A lot of people talk about the present in the context of post terror. That said, I think a lot of us still live in fear more than we'd like to admit, and a lot of us live with the shadowed finger of what has come before and what will never be the same.
On September 11 of my first year in high school, I found myself shunted over to my old elementary school after all of the public schools shut down and the crying paused, hovering, before footage and dust became permanently imprinted on our minds. I don't remember the walk - just around the corner - to that crumbling brownstone and impenetrable iron grating which kept in my childhood, my faith, and my last innocence. I do, however, remember the smell of spaghetti and bread rolls and the sound of unknowing and still-in-youth children. I remember the blossom of crabapple trees and the darkly lit stained glass edging the playground. The asphalt, the wood chips, the everlasting feeling of late summer.
I stopped there. I stopped in the stairwell on my way up to canned marinara and limp noodles and felt only that the world was about to change and that I couldn't help but find fierce joy in being in this state of nonbelieving.
Today, again in an elementary school, I stood on the playground and saw two planes cross each other, dizzy and delightful in transfer ware blue sky. And I thought about terror, and I thought about the smell of taco meat and cafeteria bleach, and I wondered if I would ever be free of what has come to define the recent history of the world.
The planes passed and arched off into the different paths of their personal future. I kept my eyes on them as long as I could. I watched and wondered when the crash would come.
I'm not an alarmist, and I'm not, by any means, terrified - but the memory of that feeling, the oh my god, the beating of feet, the baring of running mascara and unbidden prayer, filled me up and made me spill over into irrational what ifs.
Another trivial event gave me pause. I've recently become addicted to the band Mumford and Sons, and I've been listening to their Dharohar project album - a mix of Indian music and British folk rock - pretty much nonstop. Oddly, the blend makes me think about the Irish trad I heard in a small pub in Cork. I've written about those experiences at length; suffice it to say that my time in Ireland was formative and unpleasantly and luxuriously informative.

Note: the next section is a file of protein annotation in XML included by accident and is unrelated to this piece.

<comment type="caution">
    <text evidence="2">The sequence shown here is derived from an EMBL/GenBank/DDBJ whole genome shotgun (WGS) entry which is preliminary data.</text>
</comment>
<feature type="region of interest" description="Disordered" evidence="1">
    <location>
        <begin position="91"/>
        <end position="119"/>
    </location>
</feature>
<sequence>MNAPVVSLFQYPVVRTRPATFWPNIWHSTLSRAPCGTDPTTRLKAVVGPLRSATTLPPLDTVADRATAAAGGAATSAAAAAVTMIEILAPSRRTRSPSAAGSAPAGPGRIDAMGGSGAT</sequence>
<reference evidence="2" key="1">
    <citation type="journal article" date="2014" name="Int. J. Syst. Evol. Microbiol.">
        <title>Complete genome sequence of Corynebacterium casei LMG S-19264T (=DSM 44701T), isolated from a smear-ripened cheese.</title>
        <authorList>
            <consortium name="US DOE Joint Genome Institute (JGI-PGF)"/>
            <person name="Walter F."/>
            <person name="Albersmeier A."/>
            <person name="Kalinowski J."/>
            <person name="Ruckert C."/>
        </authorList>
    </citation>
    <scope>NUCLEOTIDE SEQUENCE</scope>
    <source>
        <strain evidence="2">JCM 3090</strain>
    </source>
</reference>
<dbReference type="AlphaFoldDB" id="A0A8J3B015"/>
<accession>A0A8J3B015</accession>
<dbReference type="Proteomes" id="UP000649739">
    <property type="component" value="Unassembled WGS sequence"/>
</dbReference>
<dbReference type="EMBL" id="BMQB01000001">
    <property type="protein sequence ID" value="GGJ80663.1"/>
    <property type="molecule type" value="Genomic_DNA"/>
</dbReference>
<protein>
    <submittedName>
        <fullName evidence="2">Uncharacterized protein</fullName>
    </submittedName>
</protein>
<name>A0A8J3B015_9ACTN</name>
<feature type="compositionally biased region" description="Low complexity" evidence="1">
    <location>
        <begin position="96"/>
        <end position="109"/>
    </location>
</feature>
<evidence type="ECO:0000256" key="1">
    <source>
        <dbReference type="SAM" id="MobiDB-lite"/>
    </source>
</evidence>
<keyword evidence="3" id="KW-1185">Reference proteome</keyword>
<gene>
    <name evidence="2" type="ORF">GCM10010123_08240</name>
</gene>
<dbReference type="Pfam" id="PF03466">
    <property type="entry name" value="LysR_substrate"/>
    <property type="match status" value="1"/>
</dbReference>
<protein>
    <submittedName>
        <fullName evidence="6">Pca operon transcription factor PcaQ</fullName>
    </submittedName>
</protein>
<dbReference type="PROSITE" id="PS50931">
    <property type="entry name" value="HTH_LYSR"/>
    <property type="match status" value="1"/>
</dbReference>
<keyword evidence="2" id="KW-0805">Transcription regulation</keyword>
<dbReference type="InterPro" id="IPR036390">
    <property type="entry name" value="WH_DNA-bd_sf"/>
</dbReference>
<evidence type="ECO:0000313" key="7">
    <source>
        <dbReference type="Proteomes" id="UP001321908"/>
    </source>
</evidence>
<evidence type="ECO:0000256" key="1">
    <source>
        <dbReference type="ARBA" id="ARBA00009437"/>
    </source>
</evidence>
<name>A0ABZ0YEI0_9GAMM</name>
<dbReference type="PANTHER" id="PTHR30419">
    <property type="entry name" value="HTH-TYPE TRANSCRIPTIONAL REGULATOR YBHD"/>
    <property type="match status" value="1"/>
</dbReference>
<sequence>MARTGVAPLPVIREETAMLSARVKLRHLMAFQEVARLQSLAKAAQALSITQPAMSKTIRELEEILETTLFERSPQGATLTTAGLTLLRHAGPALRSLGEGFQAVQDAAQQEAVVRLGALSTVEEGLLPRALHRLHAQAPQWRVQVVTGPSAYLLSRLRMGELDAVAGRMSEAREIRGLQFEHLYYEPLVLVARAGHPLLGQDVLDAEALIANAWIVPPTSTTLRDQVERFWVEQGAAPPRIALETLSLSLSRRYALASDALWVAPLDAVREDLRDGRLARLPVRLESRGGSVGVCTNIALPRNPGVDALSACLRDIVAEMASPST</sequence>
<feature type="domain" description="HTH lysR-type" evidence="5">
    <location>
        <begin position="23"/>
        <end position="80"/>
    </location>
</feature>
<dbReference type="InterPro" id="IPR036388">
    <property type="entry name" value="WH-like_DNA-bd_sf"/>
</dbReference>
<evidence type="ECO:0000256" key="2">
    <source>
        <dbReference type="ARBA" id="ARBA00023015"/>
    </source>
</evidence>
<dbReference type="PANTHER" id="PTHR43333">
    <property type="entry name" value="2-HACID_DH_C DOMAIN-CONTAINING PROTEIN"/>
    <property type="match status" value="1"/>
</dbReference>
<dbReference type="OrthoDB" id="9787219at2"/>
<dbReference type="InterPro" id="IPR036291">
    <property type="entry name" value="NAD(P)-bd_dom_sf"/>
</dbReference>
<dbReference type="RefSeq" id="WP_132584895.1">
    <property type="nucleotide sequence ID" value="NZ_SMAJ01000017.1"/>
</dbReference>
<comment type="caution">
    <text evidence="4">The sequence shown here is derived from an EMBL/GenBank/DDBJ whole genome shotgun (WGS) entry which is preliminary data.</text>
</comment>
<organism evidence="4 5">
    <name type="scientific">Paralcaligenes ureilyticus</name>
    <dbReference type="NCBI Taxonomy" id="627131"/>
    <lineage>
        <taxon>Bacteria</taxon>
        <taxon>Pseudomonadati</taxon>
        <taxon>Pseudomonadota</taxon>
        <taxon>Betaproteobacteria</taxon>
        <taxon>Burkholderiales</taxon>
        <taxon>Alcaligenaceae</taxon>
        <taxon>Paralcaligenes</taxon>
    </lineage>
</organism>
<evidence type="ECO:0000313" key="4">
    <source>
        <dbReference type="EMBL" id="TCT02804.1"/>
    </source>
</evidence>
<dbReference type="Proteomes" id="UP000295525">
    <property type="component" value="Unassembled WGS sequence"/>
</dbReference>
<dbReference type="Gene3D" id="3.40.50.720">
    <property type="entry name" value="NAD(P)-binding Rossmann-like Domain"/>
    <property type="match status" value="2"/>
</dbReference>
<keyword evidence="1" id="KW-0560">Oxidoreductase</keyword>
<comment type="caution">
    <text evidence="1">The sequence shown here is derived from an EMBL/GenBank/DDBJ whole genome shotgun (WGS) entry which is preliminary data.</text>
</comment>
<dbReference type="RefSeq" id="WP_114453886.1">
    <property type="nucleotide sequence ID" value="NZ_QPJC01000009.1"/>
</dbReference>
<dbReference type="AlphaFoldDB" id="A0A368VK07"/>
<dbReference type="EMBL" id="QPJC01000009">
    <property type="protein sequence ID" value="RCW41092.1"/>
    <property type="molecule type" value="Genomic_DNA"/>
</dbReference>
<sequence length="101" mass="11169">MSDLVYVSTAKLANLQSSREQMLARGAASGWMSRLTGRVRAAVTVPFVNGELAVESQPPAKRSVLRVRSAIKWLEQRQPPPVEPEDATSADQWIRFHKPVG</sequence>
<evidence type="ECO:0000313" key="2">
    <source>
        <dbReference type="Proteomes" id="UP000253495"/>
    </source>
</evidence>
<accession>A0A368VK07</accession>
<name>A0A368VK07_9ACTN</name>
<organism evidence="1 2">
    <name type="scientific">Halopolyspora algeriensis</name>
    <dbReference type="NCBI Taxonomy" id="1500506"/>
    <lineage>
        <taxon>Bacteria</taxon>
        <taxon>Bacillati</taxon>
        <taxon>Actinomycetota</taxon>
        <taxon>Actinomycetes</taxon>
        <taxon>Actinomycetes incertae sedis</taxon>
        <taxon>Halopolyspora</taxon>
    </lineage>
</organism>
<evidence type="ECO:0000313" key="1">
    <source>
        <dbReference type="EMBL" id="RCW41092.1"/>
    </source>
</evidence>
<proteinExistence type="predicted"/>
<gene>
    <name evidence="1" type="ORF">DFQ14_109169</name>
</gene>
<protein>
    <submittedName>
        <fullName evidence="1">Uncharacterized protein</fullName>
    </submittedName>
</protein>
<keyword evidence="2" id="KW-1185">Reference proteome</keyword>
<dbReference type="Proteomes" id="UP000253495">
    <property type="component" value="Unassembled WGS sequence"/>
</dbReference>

These memories are ones that I would give anything to relive, but I found myself drawing parallels to that time in the stairwell on the precipice of finally understanding that we can never go back.
We can't, and we shouldn't.
Happiness is not so easily defined, not held in a glass of cider and not captured by the moments before a storm. My fear of passing airplanes and my adoration of youth and music and liveliness - they're all linked. They are things that can't come again. And they both hold in them a goodbye.
Life now, post 9/11, post Ireland, post diagnoses and the Eucharist, past political despair and improbable political hope, may be informed by what has happened but must not be defined by it. I couldn't sacrifice my happiness on this new playground any more than I could sacrifice my peace at home, not abroad and not indolent, with my family. If I were to be held immobile, a mosquito in honey amber, I would miss out on all of the awe-filled moments of not only the future but of today.
I still feel that sweat stink of impossibility. I still hear the news, oh, how still and nerveless. I still feel my feet move in hard heel clicks and shamelessness as the accordion and guitar rouse me to dance. But I am more than that. We are more than that.
The children I work with, you see - they don't know. Their moments of shock and unbelieving will come, but here, under airplanes and with sweet music, they feel nothing but the present. And we, we adults, we must secure that. We must take it into our hearts.
A little boy told me he'd like to be in first grade for the rest of his life. He can't, of course, any more than we can erase the shadow of two towers.
But maybe we should try harder. Maybe we should see the past and yet, oh so softly, learn to live with the change.
Maybe we should stop being, and start becoming.